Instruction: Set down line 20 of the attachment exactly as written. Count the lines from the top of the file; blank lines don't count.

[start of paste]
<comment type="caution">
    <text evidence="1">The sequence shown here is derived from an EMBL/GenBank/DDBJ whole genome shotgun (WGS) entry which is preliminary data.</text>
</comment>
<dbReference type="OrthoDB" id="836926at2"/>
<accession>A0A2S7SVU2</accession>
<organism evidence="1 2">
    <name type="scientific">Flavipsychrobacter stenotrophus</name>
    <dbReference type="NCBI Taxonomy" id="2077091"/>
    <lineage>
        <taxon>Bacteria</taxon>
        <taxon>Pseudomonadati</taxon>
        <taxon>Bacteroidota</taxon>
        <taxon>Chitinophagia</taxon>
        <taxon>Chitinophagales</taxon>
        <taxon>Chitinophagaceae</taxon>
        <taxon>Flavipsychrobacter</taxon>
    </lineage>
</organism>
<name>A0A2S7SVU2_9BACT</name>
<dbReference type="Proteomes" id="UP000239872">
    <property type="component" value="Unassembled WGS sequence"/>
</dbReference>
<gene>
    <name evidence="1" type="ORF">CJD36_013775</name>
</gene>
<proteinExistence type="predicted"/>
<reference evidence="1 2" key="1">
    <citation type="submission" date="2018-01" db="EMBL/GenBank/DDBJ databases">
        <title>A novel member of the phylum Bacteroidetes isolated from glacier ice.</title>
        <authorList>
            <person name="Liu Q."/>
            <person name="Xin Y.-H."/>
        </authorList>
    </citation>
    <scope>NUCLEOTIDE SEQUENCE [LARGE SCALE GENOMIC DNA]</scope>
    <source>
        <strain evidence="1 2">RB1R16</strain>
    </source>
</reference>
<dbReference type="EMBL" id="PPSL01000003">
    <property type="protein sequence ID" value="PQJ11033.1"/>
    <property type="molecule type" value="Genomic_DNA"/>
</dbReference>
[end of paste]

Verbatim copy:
<dbReference type="Proteomes" id="UP000239872">